I’ve been checking the kill data sheets on the Wyoming Game and Fish predator site every day. The data is divided into zones, with a quota in each except for the ‘predator zone’. In the Predator area, which constitutes over 85% of Wyoming, a wolf can be killed, by any means, any time of the year. In the Trophy Area, its October through December.
My zone is zone 2. We’ve had early snows, which drives the game further down from the high meadows. It also makes tracking easier. Wolves follow elk and so do hunters. The quota in my zone has been 4 wolves total.
With the large quota of 8 wolves last year that dispersed and mostly destroyed the existing pack, there have been few wolves here. Park wolves moved in this winter, although their pack was hit hard when several of the members moved outside the Park boundary and were killed, among them the Alpha female. Come spring the Lamar pack dispersed, a few had small litters, and although I’d watched a few lone wolves here and there, the wolf watching here, as well as Lamar valley in the Park, was poor. Summer in general is a time when wolves are tending their pups and not running in packs. Fall and winter they ‘pack up’.
This morning I looked at the Wyoming Game and Fish ‘harvest’ data (I hate that euphemism. I ‘harvest’ vegetables and fruits; I ‘kill’ animals), and it appears that over the weekend five (5) wolves were killed in my zone–one over the quota even. I don’t yet know the details, but I might assume they were running together, adults and pups, and all ‘harvested’ by elk hunters working high up with wolf tags in their pockets.
I find the whole wolf hunt, and how its being handled in Wyoming (as well as Montana and Idaho) a sad state of affairs. The Wyoming Game and Fish wolf site is extremely lean on data and statistics which makes me distrust what their final count for 2013 will be. They say they will have, at the end of this hunt, a total of 160 wolves. Yet with 50 wolves killed this year already in the predator zone and as control, these additional 26 wolves for the hunt amounts to approximately 75 wolves harvested. Wyoming’s final data report for 2012 estimated 186 wolves as of December 2012. Even with new pups, a kill rate of over 75 wolves will be cutting it close to the agreement with USF&W below:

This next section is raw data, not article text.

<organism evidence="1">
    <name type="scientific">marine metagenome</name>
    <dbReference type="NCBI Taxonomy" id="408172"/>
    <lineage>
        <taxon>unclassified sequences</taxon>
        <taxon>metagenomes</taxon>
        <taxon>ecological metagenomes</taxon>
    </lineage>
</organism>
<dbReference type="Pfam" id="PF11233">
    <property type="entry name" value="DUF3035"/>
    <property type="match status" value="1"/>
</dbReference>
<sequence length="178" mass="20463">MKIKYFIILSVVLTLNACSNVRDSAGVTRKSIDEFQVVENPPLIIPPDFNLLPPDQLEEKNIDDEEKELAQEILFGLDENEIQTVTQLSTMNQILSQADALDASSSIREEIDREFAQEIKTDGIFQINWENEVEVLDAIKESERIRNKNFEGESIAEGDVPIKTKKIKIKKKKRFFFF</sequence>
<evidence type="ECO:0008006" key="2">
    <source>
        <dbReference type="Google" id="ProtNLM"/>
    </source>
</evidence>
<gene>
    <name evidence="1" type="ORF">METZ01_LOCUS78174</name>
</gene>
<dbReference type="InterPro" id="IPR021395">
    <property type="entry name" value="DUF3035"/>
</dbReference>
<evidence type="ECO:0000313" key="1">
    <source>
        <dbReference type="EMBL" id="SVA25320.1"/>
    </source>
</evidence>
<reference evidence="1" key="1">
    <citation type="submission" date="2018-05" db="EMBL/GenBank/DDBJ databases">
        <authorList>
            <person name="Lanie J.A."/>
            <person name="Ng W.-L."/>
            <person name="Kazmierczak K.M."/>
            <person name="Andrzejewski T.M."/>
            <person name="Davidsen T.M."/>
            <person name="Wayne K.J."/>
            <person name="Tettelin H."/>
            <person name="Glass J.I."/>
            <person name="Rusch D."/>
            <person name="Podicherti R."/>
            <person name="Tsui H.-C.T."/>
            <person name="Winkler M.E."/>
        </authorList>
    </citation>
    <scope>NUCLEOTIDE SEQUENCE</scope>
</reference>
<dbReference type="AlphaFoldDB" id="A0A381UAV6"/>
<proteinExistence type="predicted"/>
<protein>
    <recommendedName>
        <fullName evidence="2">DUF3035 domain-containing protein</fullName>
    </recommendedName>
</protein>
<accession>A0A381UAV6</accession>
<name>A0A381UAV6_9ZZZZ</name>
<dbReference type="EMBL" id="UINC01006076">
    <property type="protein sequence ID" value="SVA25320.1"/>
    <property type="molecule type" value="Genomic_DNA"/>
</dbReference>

Under the terms of the delisting agreement between Wyoming and USFWS, the state of Wyoming is required to maintain wolves at or above the minimum delisting criteria of ≥100 wolves and ≥10 breeding pairs in WYO, with YNP and WRR (Wind River Reservation) providing the additional buffer of ≥50 wolves and ≥5 breeding pairs necessary to meet the ≥150 wolf and ≥15 breeding pair requirement for the state.
My valley which is directly adjacent to the Lamar Valley, is a rich corridor that allows for genetic exchange. The Lamar elk herd migrates here in the winter, returning to the Park in the spring. The herd has been studied for its low cow-calf ratio, but the results of this study are not being used to make management decisions. The study shows the biggest impact to this herd has been compressed ‘green-up’ reducing feed quality (think climate change and drought), and to a lesser extent, grizzly take on young as the bears food (specifically cutthroat trout) has been reduced. With zone 2 as one of the largest quotas in the state for wolves, WG&F is trying to eliminate wolves in this area in order to build up the elk herd population–even though their own studies indicate wolves are not the herd’s main problem.
What must be said, that isn’t being said enough, is what is a landscape devoid of its full suite, bereft of predators, lacking that intricate network of fundamental relationships? Wolves operate as a family unit; they have emotions like ours. There is something magnificent and whole about having an abundance of wildlife, all of the members of one’s ecosystem, present. The Land itself becomes alive. That is why I love living here, and not in a ‘wilderness’ of only pretty views.
I end this post with a quote from Joe Hutto. He spent a year raising a brood of wild turkeys. Here he reflects upon his youth when he hunted turkeys for food. I would like to believe that this is what motivates hunters to kill for trophy or sport, killing an animal that you don’t even eat. I like to think these wolf hunters are attempting, unknowingly, to touch something magnificent, more alive, and more fully conscious. And possibly one day they might wake up and instead of killers of wolves, they will be advocates.
“I try to recall whether in my young mind, at that moment, I could have imagined, anticipated, or even longed for the irony of the present moment and this strange continuity. Like an arrow shot high and blind, it seems as though I have traveled very far although my path was peregrine. It appears, in retrospect, that my trajectory could only have brought me eventually to this singular experience. I realize now that as a young hunter, my intent was not merely to kill for food this elusive bird, but was rather my clumsy way of reaching toward something that enchanted and mystified me.”